Many art enthusiasts believe that the more academic study of painting movements like surrealism and post-impressionism is the best place for these styles to remain. There are more important details to consider than the tender’s aesthetics, such as the livery color, logo size, and wheel shape.
It doesn’t matter how little a mistake would seem to someone who isn’t invested in the subject matter; if it’s badly executed, the whole painting might as well not exist.
Truth be told, some railway painters are their own worst enemies, showing off dreadful perspective errors, wheels that don’t seem to move on rails, smoke that looks like cotton wool, ballooning carriages, and numberplates that take up half the smokebox. As is characteristic of engines of this kind, the cylinders of the ones shown by such painters tend to leak. Why? Because the billowing steam effectively obscures the dreadful complexity underneath!
Known mostly for his modern pieces, Kishore Pratim is a renowned Indian artist. His artwork has been shown in exhibitions at prestigious venues throughout the globe. He has been working as a contemporary artist for over 35 years, and his subjects are unique. Due to his out-of-the-ordinary thought processes, he has produced a vast body of work in both acrylic and oil.
Kishore is now one of India’s most celebrated living artists. His oil, watercolor, and acrylic paintings have been included in dozens of exhibitions around India. Steam locomotives, women’s bodies, and the allure of women are just a few of the many themes he delves into.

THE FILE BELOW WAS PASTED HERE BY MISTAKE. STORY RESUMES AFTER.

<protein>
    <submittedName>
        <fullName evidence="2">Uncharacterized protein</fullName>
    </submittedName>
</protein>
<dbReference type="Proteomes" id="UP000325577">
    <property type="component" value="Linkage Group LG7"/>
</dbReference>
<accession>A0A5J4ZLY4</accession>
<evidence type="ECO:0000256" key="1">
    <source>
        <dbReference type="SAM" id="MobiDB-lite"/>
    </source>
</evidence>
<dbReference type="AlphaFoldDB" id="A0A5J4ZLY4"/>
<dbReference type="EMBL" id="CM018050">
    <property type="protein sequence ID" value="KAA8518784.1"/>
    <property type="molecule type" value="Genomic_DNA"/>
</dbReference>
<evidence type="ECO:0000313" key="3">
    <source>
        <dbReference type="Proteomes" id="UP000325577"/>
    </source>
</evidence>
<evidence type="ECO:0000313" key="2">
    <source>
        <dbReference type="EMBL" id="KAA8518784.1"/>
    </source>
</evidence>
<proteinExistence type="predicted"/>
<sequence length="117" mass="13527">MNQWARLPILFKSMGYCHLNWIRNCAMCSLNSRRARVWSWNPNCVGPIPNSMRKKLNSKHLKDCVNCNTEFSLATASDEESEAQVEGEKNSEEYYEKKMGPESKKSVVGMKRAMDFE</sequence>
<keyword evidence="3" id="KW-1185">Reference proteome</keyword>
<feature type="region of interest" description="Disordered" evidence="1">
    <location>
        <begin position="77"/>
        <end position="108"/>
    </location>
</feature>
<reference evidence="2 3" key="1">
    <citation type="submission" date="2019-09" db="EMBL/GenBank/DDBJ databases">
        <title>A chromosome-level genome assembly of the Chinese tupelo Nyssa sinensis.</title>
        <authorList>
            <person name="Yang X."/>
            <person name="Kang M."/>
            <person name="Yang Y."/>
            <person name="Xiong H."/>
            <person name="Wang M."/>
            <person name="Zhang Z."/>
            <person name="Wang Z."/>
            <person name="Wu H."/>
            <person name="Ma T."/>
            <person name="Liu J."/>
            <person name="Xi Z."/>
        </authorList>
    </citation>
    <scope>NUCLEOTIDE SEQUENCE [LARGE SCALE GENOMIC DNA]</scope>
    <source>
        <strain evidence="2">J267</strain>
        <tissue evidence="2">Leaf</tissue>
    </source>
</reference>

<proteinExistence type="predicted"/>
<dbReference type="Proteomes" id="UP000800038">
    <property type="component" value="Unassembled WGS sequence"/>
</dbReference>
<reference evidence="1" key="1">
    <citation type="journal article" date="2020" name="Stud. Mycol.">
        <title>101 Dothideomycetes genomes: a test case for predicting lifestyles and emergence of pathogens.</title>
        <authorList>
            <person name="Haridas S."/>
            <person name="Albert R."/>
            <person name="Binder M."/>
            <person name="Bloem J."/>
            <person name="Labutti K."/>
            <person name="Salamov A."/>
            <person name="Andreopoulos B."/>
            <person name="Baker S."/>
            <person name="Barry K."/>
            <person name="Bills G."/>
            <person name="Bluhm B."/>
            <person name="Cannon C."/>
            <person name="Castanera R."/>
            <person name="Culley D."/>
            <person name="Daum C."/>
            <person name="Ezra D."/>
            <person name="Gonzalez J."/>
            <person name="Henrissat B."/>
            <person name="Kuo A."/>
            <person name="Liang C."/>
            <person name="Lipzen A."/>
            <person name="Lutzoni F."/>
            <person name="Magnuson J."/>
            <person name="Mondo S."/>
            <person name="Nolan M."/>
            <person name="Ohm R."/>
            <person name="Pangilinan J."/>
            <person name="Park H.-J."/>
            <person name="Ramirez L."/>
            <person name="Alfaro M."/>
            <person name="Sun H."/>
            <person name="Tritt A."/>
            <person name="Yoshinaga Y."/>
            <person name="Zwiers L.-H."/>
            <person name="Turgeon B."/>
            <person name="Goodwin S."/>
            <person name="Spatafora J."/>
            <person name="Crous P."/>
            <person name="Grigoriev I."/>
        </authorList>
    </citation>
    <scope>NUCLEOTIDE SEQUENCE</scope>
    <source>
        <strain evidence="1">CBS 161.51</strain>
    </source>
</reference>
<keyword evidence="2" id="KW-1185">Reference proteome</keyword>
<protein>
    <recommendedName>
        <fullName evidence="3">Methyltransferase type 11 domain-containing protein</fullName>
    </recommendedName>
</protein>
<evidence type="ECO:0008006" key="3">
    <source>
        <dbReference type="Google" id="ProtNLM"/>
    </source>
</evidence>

If you’re looking to make a statement, you may do it by purchasing one of the Indian paintings Kishore is now offering. People from all around the world who are interested in international art may buy Indian art online with no additional shipping costs. If you’re interested in making a purchase or learning more about what we provide, please contact us.
Kishore was inspired by a wide variety of artists who also painted steam trains. One such inspiration may be found in the work of Philip D Hawkins.
Despite this, Philip’s art had an irresistible draw, and in 1978, the decision was taken to look into the viability of Philip making a living as a painter. As a little boy in Winson Green, Birmingham, he was fascinated by the constant stream of trains that passed up the embankment that took up much of his backyard. Given that his passion in trains had persisted throughout his life, it was logical for him to focus on that industry. This was the “Soho Loop Line,” and it had been operated by the LNWR and the LMS at various times. However, in the 1950s, it became under the control of British Railways London, Midland Region, and it presented spectacular sights such as “Royal Scots” and “Patriots,” as well as a regular diet of “Jubilees” and “Black 5’s,” along with a large variety of less powerful locomotives. Not only that but just down the road was the Western Region main line from Birmingham Snow Hill to Wolverhampton, where one might see “Kings,” “Castles,” “Counties,” “Halls,” and “Granges” engines, together with just about every other kind of Western engine, hauling a wide range of freight. His works have nurtured the artistic hunger of Kishore Pratim Biswas, making him a master in steam locomotive paintings.